I think that generation Panasonic sensor has certainly been built upon, but I still shoot with it and love the images I get from it. I just last night started to do some comparison shots of a static scene using the new 20mm pancake with 4 different cameras (GF1, GX1, GX7 and EM5) and I feel all but the GF1 are pretty indistinguishable up to about ISO 800 with the Pana sensors doing a better job at a more true color replication. After ISO 800, I think the GX7 and EM5 start to pull away a little bit, but the GX1 is totally useable up through ISO 3200, and even at 6400 in a pinch in my experience. I’d also strongly suggest shooting RAW though, especially at higher ISOs 🙂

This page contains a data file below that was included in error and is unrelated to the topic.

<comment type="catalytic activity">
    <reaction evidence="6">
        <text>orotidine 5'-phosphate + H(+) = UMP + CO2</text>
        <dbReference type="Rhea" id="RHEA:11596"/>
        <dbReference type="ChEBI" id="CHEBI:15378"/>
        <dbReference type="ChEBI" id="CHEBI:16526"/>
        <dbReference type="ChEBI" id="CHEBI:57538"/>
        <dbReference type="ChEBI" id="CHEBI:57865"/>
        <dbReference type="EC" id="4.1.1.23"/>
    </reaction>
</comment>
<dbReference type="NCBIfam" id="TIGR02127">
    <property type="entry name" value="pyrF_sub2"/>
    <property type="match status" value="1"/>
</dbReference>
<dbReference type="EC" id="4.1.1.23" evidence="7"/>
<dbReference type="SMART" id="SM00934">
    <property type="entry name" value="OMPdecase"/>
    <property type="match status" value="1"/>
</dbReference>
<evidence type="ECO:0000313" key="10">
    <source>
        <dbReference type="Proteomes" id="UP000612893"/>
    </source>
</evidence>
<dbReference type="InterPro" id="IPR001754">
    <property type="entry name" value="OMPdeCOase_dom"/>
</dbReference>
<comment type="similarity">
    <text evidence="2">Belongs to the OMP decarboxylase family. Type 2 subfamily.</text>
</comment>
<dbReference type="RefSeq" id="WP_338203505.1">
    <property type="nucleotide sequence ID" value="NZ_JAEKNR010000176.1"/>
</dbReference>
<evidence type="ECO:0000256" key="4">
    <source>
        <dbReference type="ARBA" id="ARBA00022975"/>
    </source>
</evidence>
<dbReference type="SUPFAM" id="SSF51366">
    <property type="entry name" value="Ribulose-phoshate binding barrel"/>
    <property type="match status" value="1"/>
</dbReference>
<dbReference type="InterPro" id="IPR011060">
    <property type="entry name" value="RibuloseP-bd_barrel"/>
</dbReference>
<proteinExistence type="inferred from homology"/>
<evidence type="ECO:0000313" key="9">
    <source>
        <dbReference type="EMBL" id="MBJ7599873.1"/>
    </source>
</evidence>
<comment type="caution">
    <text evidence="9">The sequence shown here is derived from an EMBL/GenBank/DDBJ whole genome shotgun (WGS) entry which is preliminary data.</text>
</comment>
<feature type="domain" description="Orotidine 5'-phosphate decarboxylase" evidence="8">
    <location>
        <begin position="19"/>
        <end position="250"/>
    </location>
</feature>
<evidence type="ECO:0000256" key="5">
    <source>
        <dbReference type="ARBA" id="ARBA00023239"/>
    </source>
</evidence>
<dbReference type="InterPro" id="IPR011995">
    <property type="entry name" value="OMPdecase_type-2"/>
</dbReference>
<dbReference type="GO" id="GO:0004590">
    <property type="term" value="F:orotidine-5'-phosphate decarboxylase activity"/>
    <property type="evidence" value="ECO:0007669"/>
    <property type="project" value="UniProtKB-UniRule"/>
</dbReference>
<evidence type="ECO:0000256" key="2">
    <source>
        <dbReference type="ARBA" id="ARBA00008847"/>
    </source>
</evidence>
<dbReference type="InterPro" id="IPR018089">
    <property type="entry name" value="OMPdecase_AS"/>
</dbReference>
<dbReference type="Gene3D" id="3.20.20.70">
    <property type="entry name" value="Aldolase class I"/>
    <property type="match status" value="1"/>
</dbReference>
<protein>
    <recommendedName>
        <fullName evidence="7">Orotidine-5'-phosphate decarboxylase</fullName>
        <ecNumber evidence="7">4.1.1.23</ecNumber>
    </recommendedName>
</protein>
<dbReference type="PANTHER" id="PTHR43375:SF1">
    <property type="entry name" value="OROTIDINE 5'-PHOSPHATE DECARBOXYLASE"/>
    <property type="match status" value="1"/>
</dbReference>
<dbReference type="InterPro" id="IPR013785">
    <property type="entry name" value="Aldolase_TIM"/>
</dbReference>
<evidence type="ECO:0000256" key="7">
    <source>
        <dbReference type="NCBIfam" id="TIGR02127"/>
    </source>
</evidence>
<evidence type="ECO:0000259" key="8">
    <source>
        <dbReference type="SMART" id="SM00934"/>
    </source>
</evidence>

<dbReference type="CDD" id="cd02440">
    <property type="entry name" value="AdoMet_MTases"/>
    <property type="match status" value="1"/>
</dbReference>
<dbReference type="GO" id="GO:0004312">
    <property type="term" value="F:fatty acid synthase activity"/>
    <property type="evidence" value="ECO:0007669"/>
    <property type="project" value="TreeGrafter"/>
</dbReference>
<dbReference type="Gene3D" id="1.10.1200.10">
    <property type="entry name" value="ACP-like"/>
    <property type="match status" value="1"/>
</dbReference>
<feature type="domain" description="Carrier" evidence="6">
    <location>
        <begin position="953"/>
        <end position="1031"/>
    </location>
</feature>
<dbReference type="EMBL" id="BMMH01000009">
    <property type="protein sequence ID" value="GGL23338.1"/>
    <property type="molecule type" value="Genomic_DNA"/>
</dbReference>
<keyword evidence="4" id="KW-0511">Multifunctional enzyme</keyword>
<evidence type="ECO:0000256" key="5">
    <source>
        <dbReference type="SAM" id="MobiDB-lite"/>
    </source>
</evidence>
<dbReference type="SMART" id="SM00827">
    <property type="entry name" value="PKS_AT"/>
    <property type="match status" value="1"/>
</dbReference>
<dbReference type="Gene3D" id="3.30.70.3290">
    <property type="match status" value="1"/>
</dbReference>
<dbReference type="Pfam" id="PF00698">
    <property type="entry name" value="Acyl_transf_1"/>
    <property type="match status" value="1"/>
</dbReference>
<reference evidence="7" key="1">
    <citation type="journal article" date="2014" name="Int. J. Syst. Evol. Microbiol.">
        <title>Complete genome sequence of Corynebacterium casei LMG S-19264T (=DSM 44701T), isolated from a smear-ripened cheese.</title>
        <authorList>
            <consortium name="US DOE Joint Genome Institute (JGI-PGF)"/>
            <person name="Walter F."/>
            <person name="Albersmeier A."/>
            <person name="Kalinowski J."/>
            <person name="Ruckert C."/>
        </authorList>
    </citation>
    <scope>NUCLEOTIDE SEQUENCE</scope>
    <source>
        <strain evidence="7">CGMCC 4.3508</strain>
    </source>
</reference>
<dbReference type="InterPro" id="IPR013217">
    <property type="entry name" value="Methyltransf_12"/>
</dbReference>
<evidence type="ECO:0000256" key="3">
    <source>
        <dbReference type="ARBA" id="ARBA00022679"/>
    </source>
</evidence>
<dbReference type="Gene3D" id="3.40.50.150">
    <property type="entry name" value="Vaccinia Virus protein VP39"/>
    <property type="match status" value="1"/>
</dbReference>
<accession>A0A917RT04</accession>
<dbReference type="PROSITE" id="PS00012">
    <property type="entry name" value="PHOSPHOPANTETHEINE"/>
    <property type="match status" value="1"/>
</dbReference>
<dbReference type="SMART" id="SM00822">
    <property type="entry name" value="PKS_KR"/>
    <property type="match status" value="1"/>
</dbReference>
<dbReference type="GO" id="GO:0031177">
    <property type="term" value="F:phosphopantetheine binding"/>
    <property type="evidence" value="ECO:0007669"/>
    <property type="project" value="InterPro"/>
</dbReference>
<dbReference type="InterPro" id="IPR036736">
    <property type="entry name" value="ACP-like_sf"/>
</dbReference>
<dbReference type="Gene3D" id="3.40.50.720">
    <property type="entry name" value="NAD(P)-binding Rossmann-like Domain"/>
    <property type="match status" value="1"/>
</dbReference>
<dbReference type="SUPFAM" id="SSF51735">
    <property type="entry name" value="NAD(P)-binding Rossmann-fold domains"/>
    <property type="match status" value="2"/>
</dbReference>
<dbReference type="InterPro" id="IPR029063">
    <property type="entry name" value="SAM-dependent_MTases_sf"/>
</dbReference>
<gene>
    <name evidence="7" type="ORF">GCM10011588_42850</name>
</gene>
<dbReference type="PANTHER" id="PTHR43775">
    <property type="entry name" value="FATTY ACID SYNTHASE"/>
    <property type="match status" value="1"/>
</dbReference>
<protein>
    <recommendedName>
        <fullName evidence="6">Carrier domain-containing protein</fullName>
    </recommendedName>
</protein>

If you can live without the EVF and swivel screen, I don’t think you’d be trading much at all, and losing quite a bit of bulk. Lemme know if you need me to try and shoot anything in particular with the GX1 that you’d be curious about and I’ll try to fit it in 🙂



      • Hey man,
        That’s exactly the sort of info I needed. I think the G5 is a fantastic camera and has many ‘physical’ improvements over the G3 and like you said the sensor has definitely been built upon but I shoot RAW all the time and the differences aren’t that great that its going to effect me too much, sure you get some extra fun JPEG settings but I never shoot JPEG really as I like the option of editing with maximum control. It just dawned on me the other day that its a real shame that my main camera will sit at home when it’d be perfect out and with the weather getting the way it is, a pocket able cam is a need.